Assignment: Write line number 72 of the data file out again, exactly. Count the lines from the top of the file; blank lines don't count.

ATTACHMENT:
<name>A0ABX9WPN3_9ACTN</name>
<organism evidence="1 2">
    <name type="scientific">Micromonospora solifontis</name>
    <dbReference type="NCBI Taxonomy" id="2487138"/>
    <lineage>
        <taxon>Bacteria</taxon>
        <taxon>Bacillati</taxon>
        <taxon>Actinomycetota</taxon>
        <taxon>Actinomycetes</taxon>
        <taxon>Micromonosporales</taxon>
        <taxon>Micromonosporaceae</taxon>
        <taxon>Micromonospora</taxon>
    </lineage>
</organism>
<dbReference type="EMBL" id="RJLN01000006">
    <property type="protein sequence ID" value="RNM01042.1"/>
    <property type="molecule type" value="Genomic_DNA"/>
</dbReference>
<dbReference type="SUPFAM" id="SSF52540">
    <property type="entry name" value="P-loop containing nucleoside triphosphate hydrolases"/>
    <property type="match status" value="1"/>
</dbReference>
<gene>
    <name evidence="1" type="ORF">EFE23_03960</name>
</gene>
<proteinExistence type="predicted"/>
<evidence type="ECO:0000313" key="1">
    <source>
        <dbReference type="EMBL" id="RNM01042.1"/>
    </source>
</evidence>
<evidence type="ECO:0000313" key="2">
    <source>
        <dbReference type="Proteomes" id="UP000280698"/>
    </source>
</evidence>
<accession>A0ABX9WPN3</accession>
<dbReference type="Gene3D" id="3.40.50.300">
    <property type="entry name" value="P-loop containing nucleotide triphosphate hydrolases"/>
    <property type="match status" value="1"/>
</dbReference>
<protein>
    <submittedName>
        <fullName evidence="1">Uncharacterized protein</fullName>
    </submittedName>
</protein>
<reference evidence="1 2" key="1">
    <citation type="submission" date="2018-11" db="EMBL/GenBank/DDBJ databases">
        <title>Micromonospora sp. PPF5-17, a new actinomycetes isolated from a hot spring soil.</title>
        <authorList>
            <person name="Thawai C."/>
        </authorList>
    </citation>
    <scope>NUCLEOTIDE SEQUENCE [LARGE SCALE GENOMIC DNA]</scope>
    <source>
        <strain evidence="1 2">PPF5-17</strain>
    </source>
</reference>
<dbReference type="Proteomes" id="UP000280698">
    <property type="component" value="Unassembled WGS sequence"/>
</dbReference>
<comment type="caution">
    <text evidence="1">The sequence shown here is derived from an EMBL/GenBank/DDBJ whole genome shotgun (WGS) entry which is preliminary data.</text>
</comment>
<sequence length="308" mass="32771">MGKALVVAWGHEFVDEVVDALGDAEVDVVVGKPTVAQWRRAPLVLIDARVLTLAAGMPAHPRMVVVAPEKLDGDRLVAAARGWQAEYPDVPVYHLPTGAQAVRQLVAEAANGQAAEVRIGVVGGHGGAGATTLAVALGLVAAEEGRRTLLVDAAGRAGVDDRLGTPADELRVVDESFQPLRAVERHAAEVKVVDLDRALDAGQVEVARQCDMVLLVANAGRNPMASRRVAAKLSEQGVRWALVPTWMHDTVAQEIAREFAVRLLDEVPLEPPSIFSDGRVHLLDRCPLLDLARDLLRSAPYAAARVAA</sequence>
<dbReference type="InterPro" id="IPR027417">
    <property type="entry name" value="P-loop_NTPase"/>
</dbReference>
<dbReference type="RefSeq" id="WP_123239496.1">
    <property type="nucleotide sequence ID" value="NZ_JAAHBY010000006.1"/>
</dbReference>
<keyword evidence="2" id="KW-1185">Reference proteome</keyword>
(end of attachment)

<keyword evidence="2" id="KW-1185">Reference proteome</keyword>